McMahon spends millions on TV in NYC to reach thousands in Connecticut
The last of the $1.7 million that Republican Linda McMahon is spending on WCBS in New York over the final eight weeks of her U.S. Senate campaign is for a spot on the “Late Show with David Letterman.”
By the time Letterman signs off at 12:35 a.m. on Nov. 6, a little less than six hours before the polls open in Connecticut, McMahon’s commercials will have been seen by millions in New York, New Jersey and Connecticut.
One of the most visible measures of her financial advantage over Democrat Chris Murphy is on New York television, where McMahon is spending almost $5 million to be seen every day — and Murphy has yet to buy an ad.
Last Sunday, one of her 30-second spots aired during the Jets game at a cost of $65,000, which comes to $2,166 a second. She’s on newscasts, Wheel of Fortune, Dr. Phil, college football and primetime dramas like “Blue Bloods” and “NCIS.”
It is a hugely expensive, inefficient way to reach fewer than 400,000 voters in lower Fairfield County, the slice of Connecticut tied to New York by jobs, mass transit and the network affiliates of ABC, CBS, NBC and Fox.
But political consultants say broadcast television in New York, even as broadcast stations lose audience to cable, still is a smart buy for a Connecticut politician who has the money.
And, most assuredly, McMahon has the money.
As of the Aug. 14 primary, she had spent $65 million of her own money on two nearly seamless campaigns: $50 million in 2010 and $15 million in 2012. Her lavish personal spending is part of her ad campaign.
“I can’t be bought, and I will work only for you,” McMahon says in a new ad.
A review of station records, which have been available since August on the FCC’s web site, shows that McMahon’s post-primary spending has been about $1 million each on WABC, WNBC and Fox, with WCBS getting a little more.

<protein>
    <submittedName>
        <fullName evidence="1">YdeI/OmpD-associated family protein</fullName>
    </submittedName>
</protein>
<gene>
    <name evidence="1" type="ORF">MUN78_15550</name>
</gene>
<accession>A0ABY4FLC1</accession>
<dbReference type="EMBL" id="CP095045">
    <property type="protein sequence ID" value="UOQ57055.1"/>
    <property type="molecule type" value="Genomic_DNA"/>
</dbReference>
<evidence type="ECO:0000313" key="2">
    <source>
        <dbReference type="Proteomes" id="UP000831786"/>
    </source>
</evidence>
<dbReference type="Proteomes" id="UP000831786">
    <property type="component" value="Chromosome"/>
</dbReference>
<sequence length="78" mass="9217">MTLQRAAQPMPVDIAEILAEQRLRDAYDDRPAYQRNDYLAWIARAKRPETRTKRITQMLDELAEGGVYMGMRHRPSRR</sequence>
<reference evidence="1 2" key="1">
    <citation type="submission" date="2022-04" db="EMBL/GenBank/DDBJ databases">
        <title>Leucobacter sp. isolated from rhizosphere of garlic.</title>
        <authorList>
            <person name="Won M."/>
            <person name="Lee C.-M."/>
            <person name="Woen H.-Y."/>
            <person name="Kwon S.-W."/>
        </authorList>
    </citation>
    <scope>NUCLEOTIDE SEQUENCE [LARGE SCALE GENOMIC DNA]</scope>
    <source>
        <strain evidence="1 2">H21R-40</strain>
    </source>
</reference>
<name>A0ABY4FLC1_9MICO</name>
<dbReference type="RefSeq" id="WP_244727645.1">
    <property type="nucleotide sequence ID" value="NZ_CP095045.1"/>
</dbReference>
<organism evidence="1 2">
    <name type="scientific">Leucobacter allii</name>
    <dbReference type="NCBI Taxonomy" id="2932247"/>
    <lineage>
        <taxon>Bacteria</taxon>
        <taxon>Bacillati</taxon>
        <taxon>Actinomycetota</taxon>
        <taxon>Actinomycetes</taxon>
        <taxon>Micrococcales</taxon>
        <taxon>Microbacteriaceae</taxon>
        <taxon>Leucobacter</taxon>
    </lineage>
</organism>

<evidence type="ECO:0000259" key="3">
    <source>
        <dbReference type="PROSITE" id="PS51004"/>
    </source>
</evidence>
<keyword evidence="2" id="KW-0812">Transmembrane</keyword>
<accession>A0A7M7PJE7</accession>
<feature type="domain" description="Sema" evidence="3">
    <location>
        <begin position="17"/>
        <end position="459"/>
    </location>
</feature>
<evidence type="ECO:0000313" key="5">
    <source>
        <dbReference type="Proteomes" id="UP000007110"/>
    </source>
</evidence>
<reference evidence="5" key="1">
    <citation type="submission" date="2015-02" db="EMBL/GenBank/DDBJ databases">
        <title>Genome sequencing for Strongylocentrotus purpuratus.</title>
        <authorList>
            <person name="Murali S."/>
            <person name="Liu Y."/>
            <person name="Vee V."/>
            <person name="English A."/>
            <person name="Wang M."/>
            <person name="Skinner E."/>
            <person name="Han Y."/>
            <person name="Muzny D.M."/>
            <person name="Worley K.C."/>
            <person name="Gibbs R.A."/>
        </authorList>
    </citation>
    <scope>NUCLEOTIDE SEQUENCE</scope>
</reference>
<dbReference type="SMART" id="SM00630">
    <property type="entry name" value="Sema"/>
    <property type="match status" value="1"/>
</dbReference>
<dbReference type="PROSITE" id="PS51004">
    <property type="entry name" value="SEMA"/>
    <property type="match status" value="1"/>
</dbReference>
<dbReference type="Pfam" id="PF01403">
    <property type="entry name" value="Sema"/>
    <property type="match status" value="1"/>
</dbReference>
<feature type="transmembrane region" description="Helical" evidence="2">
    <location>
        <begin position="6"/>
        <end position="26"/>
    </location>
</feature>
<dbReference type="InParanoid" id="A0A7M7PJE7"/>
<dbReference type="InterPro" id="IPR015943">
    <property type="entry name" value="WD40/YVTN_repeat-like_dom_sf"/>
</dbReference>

That is more money than some statewide candidates spend on Connecticut television, and it is more money than Sen. Kirsten Gillibrand, D-N.Y., who is running for re-election this year, has spent reserving time on the network affiliates in her home state.
“It’s a luxury every campaign would love to have,” said George Gallo, a former campaign consultant who is chief of staff to the House Republicans in Hartford. “It’s not surprising, given the resources of that campaign. They are firing every bullet.”
Gallo said New York newscasts still remain one of the most reliable ways to reach likely voters in the metro suburbs, even though the majority of the New York advertising dollar buys ads seen by people outside Connecticut.
“It’s an imprecise medium, television,” Gallo said.
McMahon also is using highly targeted outreach: mailings, door-to-door canvassing and phone calls directed at the state’s 818,545 unaffiliated voters, who outnumber the 724,110 Democrats and 413,470 Republicans.
Logan Dancey, an assistant professor of government at Wesleyan University who studies Congressional races, said New York television not only reaches Fairfield County voters, it may do a better job of reaching undecided voters.
“You might have more persuadable voters tuning in than you would to some of the more partisan sources on cable,” Dancey said. “The network newscasts and network channels might have a more diverse pool of people politically.”
Dancey said McMahon might also believe that her economic message of cutting taxes for businesses and the wealthy, as well as the middle class, might play especially well in the well-to-do suburbs of New York.
Murphy is hardly invisible on Fairfield County television screens — so long as they are connected to cable. He is advertising on cable system, but his campaign declined to comment on its media strategy. The McMahon campaign also says it does not discuss strategy.
“You can win without doing New York television,” said Roy Occhiogrosso, the senior adviser to Gov. Dannel P. Malloy, the Democrat narrowly elected in 2010.
Malloy, who kept to a publicly financed campaign budget of $8.5 million, defeated two self-funded Greenwich millionaires in the Democratic primary and general election, Ned Lamont and Tom Foley
They both advertised on New York television, and Malloy did not, Occhiogrosso said.
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